Investors expect managers to focus on ESG opportunities, responsible investment integration and open communication.
Asset owners are ramping up the pressure on asset managers in relation to ESG risks, opportunities and performance, as they adopt a more active management approach. This includes taking a harder stance against managers that don’t deliver, according to a panel of asset owners yesterday.
Hosted by the UN-supported Principles for Responsible Investment (PRI), the asset owners reiterated the importance of asset managers prioritising responsible investment practices throughout the investment process.
Asset owners shouldn’t just “focus on asset manager selection, but also manager termination if they are not fulfilling your feedback requirements”, said Ndabe Mkhize, CIO for Eskom Pension and Provident Fund.
The CIO of the largest self-administered retirement fund in South Africa added that asset owners need to hold their asset managers accountable, making sure they remain “on course”. If managers are not delivering and “doing what they said they would through adding responsible value” the asset owner has a responsibility to address this, he said.
“For example, at the AGMs, are they voting for the things they said they would be voting for?” Mkize added. “We want asset managers to be more explicit when disclosing how ESG is being incorporated when engaging with companies, too.”
To help counter any potential for asset managers to stray from ESG targets, asset owners need to be more proactive when outlining their responsible investing goals and expectations, Mkhize continued.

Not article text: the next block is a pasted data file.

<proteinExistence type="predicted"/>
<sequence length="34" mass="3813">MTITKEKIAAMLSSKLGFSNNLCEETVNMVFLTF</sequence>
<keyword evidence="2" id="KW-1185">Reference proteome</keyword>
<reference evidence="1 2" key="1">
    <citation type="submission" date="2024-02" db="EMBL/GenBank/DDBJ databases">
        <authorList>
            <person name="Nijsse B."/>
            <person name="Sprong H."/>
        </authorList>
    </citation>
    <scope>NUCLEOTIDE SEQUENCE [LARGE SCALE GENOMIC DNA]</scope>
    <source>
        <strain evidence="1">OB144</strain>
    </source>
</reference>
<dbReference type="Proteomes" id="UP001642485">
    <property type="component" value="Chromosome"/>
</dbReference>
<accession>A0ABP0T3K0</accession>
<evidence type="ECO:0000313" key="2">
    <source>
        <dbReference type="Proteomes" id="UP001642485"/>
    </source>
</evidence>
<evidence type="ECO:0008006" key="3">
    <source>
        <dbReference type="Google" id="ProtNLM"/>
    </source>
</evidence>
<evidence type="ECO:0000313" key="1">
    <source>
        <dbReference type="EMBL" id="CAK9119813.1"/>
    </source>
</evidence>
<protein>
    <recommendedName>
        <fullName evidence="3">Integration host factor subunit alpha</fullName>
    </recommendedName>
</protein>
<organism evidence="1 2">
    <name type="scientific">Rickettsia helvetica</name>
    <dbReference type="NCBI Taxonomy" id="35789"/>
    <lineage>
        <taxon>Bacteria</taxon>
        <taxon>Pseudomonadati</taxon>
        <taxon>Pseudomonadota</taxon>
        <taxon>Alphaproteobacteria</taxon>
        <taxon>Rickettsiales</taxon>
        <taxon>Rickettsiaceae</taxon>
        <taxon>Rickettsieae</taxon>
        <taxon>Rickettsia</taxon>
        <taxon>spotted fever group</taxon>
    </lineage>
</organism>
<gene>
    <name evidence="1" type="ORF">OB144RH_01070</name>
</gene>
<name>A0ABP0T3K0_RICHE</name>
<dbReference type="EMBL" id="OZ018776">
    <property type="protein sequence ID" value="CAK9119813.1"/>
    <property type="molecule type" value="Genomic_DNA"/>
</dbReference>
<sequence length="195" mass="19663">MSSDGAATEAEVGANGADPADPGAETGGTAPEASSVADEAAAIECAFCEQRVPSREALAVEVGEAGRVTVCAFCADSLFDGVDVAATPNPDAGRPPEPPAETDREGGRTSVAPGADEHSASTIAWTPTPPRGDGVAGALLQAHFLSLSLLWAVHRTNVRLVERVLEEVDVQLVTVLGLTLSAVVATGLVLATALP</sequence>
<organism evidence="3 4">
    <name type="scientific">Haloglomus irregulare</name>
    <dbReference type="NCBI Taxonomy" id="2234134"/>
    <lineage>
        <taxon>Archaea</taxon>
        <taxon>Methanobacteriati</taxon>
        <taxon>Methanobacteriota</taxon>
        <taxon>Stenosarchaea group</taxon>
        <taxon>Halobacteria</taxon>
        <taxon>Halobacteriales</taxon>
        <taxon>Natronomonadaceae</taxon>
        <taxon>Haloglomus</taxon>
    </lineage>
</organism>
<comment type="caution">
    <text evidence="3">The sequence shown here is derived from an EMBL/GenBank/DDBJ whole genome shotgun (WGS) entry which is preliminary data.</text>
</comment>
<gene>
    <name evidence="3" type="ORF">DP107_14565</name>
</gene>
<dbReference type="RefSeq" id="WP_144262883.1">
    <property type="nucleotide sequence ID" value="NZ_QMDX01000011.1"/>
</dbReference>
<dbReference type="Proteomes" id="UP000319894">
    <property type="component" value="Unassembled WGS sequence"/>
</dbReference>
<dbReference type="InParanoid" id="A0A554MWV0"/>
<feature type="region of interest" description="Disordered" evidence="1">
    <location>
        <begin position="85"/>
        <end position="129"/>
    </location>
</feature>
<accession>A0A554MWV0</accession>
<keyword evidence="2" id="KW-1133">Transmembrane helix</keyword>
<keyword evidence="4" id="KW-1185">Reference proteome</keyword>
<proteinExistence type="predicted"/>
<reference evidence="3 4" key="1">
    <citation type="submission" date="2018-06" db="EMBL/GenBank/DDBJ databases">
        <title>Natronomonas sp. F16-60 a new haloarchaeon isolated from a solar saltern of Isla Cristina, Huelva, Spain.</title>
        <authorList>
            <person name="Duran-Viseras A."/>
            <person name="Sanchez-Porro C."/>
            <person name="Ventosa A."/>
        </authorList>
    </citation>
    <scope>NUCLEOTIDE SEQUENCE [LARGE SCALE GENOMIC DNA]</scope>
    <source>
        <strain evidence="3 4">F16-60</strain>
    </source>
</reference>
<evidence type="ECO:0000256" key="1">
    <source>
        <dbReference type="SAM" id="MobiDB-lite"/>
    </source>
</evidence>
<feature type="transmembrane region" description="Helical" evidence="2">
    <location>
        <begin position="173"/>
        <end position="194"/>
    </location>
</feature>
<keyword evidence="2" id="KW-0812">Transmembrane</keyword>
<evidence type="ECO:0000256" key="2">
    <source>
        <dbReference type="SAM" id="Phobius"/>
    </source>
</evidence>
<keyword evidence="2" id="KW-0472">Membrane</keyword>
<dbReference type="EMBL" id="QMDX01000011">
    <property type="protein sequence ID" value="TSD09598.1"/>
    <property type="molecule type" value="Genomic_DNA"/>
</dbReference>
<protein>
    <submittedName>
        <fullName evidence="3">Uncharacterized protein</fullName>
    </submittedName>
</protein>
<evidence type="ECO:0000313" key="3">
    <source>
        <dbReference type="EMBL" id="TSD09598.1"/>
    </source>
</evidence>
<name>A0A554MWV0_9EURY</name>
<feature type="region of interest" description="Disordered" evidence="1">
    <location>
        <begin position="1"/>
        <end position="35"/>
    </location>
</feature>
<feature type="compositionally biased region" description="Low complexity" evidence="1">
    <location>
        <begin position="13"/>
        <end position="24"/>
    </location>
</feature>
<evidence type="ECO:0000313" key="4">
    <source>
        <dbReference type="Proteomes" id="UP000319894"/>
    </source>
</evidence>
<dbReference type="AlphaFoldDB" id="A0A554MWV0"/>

“Responsible investing needs to permeate each any every asset class,” he noted. “If it’s not responsible investing, then it’s irresponsible investing.”
Fellow panellist Kirsty Jenkinson, Investment Director for CalSTRS, the world’s largest educator-only pension, said asset managers should identify ESG opportunities, as well as risks. CalSTRS recorded US$274 billion in AUM in November 2020.
“We want to know about the huge opportunities for investing in solutions to ESG-related challenges,” Jenkinson said. “When interacting with our asset managers, we want the focus to change and not just focus on ESG risks, but for them to help us understand where the opportunities are.”
Jenkinson said CalSTRS is currently looking at private assets, and will be selecting managers that best can identify ESG opportunities in private markets.
“Asset owners are in a unique position at the top of the investment chain, and as such they should really be empowered to work with asset managers on aligning their values, strategies and policies on responsible investment,” said PRI CEO Fiona Reynolds.
“It’s our view that responsible investment principles should be at the core of the relationship between the asset owner and the investment manager. We want to see these principles influence every step of the selection and monitoring of asset managers, both informally through one-to-one meetings and formally through legal documentation and client reporting,” she said.